Some of the things I'd love to have more time to dig into:

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Naked Pings

Back in November 2009, ajax sent an email on IRC etiquette to Red Hat's company-wide mailing list. I've had to refer several people to it over the years, so I asked ajax for permission to publish it. He agreed. Here it is in all its glory.

From: Adam Jackson
To: memo-list
Subject: On "ping" etiquitte
Date: Tue, 17 Nov 2009 12:21:30 -0500

IRC has developed a "ping" convention for getting someone's attention. It works because most clients will highlight channels in which your name has been mentioned, so something like

ajax: ping

will make that channel show up pink instead of white for me [1].

I wish to correct, or at least amend, this behaviour. The naked ping should be Considered Harmful, for at least two reasons. The first is that it conveys no information. The recipient of your ping, like you, is a Busy Person. They may be in the middle of something requiring intricate thought, and should not be interrupted for anything less than fire, flood, or six figures of revenue. Worse, _you_ may forget why you pinged someone; when, four hours later, your victim gets back to IRC and responds to you, _you_ will be disrupted in turn trying to remember what was on your mind in the first place.

The second, more subtle reason proceeds from the first. A ping with no data is essentially a command. It's passive-aggressive; it implies that the recipient's time is less valuable than yours. [2] The pingee will respond in one (or both) of two ways. Either they will experience increased stress due to increased unpredictable demands on their time, or they will simply ignore naked pings.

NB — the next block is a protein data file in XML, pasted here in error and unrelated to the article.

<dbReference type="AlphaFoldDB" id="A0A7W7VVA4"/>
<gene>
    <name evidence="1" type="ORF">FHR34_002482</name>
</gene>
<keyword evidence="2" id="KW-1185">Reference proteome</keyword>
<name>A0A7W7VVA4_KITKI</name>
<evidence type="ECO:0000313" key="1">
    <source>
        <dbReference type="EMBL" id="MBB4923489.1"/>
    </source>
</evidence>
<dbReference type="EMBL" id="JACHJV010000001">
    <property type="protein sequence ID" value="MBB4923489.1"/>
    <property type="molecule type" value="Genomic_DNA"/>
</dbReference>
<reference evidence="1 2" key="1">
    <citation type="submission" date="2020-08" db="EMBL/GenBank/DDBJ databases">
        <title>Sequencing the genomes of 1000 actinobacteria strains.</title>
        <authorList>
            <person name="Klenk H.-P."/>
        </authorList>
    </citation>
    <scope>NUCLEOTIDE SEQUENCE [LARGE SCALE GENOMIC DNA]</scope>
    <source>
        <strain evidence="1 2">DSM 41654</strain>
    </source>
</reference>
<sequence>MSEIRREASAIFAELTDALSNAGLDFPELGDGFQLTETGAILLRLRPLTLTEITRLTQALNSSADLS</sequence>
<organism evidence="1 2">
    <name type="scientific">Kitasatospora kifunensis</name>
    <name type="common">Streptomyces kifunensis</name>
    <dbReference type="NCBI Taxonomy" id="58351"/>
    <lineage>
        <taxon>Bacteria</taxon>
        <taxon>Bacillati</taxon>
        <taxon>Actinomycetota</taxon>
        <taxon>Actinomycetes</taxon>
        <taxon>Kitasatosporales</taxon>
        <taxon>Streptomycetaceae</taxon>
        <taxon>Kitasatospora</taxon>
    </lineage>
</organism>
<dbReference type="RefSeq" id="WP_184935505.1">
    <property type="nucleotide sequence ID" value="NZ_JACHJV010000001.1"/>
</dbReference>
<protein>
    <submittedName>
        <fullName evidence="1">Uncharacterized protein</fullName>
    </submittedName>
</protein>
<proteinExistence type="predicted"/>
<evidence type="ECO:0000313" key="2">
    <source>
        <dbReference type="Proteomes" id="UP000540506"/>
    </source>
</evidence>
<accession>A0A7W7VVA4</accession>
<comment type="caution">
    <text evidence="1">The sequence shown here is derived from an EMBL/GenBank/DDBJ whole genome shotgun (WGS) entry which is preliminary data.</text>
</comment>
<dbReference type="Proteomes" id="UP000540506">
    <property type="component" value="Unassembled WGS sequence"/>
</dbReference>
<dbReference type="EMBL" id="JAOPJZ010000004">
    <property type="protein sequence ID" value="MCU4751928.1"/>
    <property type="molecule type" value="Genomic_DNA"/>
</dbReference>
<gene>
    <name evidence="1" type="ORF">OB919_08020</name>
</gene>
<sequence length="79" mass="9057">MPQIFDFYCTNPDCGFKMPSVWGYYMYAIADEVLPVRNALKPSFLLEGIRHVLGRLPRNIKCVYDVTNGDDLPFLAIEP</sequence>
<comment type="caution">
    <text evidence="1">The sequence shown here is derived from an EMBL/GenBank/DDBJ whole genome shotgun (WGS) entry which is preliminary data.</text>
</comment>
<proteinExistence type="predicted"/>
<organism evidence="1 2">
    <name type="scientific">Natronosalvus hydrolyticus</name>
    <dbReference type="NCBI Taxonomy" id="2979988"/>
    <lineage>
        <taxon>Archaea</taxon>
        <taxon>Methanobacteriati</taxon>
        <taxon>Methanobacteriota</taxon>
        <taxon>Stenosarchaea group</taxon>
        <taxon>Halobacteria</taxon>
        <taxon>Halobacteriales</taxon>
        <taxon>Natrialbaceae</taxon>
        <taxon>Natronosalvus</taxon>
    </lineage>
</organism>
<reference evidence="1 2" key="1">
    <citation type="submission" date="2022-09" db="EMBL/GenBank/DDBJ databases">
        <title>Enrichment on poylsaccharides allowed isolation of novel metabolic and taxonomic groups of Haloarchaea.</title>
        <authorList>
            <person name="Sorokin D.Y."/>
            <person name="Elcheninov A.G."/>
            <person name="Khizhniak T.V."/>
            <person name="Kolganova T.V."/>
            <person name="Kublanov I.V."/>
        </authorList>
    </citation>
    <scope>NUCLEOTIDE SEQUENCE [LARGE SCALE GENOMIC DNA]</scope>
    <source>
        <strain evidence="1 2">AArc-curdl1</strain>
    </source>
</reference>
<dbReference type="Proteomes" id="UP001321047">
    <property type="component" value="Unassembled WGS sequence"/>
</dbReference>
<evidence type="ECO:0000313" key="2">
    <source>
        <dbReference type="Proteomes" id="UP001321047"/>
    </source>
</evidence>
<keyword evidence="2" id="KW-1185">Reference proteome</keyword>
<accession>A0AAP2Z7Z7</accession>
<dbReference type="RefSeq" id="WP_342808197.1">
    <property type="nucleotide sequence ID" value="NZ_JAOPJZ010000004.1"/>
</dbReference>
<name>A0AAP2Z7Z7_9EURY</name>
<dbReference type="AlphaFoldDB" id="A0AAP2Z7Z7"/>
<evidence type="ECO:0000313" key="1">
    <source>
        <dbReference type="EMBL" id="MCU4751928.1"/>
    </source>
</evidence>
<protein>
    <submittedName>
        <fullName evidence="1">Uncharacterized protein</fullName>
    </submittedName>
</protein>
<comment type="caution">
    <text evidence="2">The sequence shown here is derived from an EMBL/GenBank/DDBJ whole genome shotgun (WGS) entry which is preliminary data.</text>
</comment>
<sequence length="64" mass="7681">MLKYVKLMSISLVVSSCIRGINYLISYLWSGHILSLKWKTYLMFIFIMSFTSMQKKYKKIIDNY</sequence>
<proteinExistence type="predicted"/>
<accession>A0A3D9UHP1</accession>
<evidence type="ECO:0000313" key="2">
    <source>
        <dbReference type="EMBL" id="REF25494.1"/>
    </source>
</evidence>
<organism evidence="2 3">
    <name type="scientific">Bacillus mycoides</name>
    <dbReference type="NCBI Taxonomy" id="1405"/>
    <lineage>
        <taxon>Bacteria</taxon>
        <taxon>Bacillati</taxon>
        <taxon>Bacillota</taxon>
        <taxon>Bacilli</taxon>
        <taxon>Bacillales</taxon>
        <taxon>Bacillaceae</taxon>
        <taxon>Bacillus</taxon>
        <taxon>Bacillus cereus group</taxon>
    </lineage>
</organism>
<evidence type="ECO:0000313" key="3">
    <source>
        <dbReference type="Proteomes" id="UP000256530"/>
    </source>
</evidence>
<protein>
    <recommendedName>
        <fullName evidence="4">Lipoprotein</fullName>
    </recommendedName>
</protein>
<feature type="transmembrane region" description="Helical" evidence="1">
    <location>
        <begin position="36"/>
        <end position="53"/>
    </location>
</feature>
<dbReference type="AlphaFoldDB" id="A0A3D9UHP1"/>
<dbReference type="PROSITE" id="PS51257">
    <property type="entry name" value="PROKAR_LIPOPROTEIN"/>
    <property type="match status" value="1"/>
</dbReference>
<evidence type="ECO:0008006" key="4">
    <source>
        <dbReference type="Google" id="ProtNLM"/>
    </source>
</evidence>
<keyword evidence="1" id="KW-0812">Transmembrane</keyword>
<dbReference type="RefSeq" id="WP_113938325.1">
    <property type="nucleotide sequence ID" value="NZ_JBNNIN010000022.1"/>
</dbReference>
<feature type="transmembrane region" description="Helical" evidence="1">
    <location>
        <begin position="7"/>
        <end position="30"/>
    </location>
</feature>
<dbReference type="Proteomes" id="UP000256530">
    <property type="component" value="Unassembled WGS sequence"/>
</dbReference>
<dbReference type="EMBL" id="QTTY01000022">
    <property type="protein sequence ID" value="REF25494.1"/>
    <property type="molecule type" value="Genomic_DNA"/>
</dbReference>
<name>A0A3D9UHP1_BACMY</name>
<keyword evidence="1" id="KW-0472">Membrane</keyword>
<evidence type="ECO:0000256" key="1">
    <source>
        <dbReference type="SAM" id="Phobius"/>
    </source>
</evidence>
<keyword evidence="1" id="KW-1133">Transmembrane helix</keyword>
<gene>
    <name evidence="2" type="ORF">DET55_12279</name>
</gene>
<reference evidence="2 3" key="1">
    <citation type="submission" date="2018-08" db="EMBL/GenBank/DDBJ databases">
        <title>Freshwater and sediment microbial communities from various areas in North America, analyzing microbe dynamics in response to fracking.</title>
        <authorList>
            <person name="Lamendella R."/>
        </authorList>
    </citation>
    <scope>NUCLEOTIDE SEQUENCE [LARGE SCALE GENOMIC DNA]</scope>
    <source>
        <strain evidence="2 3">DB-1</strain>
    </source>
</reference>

The fundamental issue here is a misunderstanding of the medium. IRC is not a telephone. It's volatile storage. The whole reason the ping works is because the client remembers seeing the ping, and can save it in your history buffer so you can see who was talking to you and why.

The naked ping removes this context.

Please. Save your time. Save my time. Make all of our lives more efficient and less stressful. Ping with data. At a minimum:

ajax: ping re bz 534027

See the difference? Now you've turned slow, lockstep, PIO-like interaction into smooth pipelineable DMA. It's good for your hardware, and it's good for you.

[1] - irssi 4 life.

[2] - Their time may well be less valuable than yours. That's not the

  • ajax
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The 2014 OpenStack Individual Member Director Elections and Red Hat

tl;dr - the affiliation limit means that at most one of the two Red Hat affiliated candidates can be elected. The cumulative voting system makes it likely that both of us running seriously damages both of our chances of being elected. A preferential voting system like Condorcet or STV would not have this problem.


At Red Hat, those of us who contribute to OpenStack take very seriously our responsibility to put what's good for the project first and foremost in our minds - to wear our "upstream hat", as we like to say. That's especially true for me and Russell Bryant.